During the scorching summer of 1876, Jenny Bonnet, an enigmatic cross-dressing bicyclist who traps frogs for San Francisco’s restaurants, meets her death in a railroad saloon on the city’s outskirts. Exotic dancer Blanche Beunon, a French immigrant living in Chinatown, thinks she knows who shot her friend and why, but has no leverage to prove it and doesn’t know if she herself was the intended target. A compulsive pleasure-seeker estranged from her “fancy man,” Blanche searches desperately for her missing son while pursuing justice for Jenny, but finds her two goals sit in conflict.
In language spiced with musical interludes and raunchy French slang, Donoghue brings to teeming life the nasty, naughty side of this ethnically diverse metropolis, with its brothels, gaming halls, smallpox-infested boardinghouses, and rampant child abuse. Most of her seedy, damaged characters really lived, and she not only posits a clever solution to a historical crime that was never adequately solved but also crafts around Blanche and Jenny an engrossing and suspenseful tale about moral growth, unlikely friendship, and breaking free from the past.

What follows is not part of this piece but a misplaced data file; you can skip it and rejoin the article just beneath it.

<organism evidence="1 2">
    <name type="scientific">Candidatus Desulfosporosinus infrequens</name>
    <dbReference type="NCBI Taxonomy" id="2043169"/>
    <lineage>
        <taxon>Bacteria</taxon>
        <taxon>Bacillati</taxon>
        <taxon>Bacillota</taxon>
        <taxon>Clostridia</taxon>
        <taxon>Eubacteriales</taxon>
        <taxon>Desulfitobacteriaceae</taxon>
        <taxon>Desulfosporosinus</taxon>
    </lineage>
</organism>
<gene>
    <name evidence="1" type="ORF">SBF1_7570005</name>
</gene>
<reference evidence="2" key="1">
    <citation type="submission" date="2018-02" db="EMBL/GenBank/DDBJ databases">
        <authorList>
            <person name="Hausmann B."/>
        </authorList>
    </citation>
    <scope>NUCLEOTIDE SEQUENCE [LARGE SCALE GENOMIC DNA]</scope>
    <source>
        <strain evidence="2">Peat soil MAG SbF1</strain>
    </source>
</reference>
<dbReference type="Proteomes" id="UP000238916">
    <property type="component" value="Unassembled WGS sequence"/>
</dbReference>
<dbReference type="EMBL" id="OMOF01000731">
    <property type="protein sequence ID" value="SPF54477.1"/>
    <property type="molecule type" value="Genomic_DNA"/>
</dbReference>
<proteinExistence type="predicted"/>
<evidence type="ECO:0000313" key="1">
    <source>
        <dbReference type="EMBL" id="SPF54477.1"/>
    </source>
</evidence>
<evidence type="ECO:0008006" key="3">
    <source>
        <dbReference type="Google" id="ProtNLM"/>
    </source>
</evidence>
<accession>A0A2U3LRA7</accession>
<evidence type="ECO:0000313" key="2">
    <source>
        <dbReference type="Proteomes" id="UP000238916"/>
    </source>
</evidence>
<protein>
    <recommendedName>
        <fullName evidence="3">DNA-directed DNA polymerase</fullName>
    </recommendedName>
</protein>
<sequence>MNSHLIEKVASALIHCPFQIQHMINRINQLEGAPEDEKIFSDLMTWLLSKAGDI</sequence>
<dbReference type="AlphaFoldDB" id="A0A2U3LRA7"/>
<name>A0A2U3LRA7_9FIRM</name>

Frog Music will be published on March 27th by Little, Brown ($27 hb/$12.99 e-book, 416pp). This review first appeared in Booklist's 2/1/14 issue.
Some other notes:
- This is the third starred review (out of four total) I've written so far this year. 2014 has been shaping up well for historical fiction, but we knew that!
- The surname "Bonnet" is pronounced to reflect its French origins ("bonnay"), not like the head covering.
- Jenny Bonnet's backstory as recounted here is taken straight from history. As Donoghue writes in an author Q&A in the back of the ARC: "One journalist kindly alerted me to the fact that there was a hoax in my Wikipedia entry, a claim that I was writing about 'the murder of a cross-dressing frog-catcher!' - and was abashed when I told him it was true."
I went googling around for info on this unusual woman after finishing the novel and found this news bit in the May 23, 1874 issue of Common Sense: A Journal of Live Ideas, a city weekly: "A young woman named Jenny Bonnet was arrested in San Francisco a few days since, on a charge of misdemeanor in wearing male attire. She stated that she had been herding sheep in San Mateo county in the garb in which she was arrested, which she put on to enable her to get such employment. She was locked up in the city prison."
A letter to the editor by "E. Hughes," published the following week, defended Jenny and praised her determination to "follow out her ideas of life, liberty, and the pursuit of happiness in her own way... Is life to sink to one dull, dead level, ruled over by the august respectabilities of our metropolitan police? If women want to herd sheep, why should they not do so?"
If any of this intrigues you, why not pick up the book when it comes out a month from now.